It’s that time of year when your garden is in full flow!
Flowers are blooming, Spring vegetables are swelling and all of that activity includes the arrivals of various bugs and bees ready to make your garden their home.
And while all of this abundance is well received, there’s a few garden arrivals that can strike fear in to any gardener’s heart; black fly and black bean aphids!
I’ve seen some people use language like ‘winning the war’ and ‘we must fight to protect ourselves’. That’s a bit too much in my opinion and makes people reach for chemical pesticides when there’s zero need to.
Firstly it’s important to understand what these little bugs are doing and why they’re there.
Most Of The Time You’ll Be Looking At A Farm
Did you know that ants farm black bean aphids? Cool huh?!
The ants feed off the ‘milk’ that the aphids produce from eating the plants. The ants will also manage the colony like a farm and if needed, move the aphids to other plants to create new colonies.
In small numbers, these little farms are not really a problem. It’s when you get large numbers like the picture above that it can harm your plants because the aphids are literally sucking them dry!
Through experience and research I’ve put together this 3-step plan to help you manage these little critters.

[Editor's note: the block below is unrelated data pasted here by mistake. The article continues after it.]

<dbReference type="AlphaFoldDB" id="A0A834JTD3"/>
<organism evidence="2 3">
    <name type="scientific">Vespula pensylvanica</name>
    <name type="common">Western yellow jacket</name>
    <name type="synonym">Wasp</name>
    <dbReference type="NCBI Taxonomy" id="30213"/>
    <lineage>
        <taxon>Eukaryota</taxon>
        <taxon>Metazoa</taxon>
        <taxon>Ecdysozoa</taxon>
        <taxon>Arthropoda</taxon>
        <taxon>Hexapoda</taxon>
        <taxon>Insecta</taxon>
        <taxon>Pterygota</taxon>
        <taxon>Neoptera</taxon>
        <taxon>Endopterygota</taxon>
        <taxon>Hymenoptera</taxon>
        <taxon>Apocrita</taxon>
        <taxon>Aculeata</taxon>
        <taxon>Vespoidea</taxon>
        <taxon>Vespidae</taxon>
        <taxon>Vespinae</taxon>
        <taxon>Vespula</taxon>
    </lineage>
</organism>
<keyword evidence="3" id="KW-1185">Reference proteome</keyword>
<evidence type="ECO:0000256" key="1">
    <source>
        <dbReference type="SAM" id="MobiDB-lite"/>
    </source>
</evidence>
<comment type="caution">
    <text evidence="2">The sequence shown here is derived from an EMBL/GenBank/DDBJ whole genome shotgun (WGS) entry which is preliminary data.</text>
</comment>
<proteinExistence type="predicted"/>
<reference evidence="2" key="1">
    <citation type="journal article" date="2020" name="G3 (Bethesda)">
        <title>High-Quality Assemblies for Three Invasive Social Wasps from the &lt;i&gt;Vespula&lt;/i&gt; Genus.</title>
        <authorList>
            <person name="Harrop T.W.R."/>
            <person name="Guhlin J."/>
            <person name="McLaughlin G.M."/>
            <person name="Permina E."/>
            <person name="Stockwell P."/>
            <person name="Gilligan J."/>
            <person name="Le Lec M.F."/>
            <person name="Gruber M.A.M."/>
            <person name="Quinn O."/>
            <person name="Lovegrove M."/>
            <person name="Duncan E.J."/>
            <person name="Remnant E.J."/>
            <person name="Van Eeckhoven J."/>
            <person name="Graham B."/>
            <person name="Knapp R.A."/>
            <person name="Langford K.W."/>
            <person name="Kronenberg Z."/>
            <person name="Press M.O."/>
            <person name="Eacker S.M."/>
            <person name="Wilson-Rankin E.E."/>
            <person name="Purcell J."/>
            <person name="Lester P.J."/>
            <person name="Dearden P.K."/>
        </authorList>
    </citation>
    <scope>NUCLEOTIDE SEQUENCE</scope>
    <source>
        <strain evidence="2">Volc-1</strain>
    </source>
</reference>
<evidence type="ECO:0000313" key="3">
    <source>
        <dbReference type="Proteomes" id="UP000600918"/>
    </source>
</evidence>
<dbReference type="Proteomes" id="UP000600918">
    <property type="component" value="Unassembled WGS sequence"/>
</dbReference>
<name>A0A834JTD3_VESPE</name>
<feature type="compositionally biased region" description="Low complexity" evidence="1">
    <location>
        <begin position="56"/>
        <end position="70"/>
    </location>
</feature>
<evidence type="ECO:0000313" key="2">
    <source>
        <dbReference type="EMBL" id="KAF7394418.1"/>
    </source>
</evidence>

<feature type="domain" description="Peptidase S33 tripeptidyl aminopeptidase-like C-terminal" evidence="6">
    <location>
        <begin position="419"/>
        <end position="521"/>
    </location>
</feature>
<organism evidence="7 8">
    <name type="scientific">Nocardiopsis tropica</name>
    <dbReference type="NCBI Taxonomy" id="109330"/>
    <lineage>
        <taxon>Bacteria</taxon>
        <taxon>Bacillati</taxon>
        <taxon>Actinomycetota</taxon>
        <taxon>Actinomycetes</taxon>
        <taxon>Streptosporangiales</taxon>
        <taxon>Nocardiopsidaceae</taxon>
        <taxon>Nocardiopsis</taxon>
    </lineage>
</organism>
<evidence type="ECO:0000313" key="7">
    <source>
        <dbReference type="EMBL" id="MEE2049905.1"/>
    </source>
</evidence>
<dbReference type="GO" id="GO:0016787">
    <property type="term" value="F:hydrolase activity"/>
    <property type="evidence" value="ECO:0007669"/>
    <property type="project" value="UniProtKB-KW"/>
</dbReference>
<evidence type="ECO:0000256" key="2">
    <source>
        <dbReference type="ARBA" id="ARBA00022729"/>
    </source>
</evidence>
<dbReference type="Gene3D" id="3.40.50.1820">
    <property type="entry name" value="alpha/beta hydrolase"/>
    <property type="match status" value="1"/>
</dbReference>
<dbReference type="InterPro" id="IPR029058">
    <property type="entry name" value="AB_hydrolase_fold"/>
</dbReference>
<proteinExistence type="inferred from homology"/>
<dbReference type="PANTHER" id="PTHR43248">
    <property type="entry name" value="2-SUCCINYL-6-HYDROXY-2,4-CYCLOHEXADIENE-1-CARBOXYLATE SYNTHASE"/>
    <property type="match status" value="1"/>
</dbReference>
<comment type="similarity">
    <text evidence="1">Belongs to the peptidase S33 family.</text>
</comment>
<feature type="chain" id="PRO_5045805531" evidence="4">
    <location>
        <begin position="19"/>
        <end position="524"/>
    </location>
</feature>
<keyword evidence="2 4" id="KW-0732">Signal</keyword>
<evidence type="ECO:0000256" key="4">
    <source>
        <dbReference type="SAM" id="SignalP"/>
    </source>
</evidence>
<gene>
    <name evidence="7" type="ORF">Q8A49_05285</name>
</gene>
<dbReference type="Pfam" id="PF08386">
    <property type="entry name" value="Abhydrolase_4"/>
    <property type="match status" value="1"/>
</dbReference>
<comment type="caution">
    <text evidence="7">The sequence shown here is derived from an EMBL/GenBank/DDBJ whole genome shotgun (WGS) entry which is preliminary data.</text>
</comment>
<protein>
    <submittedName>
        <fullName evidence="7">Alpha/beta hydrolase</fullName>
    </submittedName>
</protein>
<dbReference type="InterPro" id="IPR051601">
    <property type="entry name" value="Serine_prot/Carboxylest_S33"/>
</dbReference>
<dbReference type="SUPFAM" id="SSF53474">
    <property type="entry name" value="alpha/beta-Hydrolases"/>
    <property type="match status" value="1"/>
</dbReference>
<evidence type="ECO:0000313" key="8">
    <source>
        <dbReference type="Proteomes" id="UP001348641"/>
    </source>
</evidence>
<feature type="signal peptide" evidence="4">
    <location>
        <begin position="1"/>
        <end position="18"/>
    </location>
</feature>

It works and there’s not a chemical in sight! Meaning you can continue to grow in your organic haven 😀
Your 3-Step Organic Aphid Control Plan
- If the numbers are small, then leave them alone. In time, predators will arrive and do the job for you! Creating an organic eco-system takes time, but not as much time as you’d think. It took one season for my kitchen garden to get in to it’s natural rhythm which was both amazing and subsequently delicious haha!
- Grab the hose! A gentle but firm hosing down of your plants will work wonders when it comes to reducing numbers and getting rid of the aphids. You can also use a cloth afterwards to gently wipe the leaves and stalks and clear any stragglers.
- Use a soapy water solution. Grab an eco friendly washing up liquid (I use EcoCover) and add 1 teaspoon to every pint of water. Spray over the plant, leave for a few minutes then wash off. I sometimes use a toothbrush as well to clean off any aphids that really don’t want to go!
Plants Prone To Blackfly and Black Bean Aphids
They’ll settle on many but the favourites are:
- Globe artichokes
They’ll cover the stalks and leaves like a buggy blanket!
It’s An Organic Wrap!
Over the years these are the easiest ways that I’ve found to control and/or getting rid of aphids, but there’s other options such as oil sprays!
What do you do?
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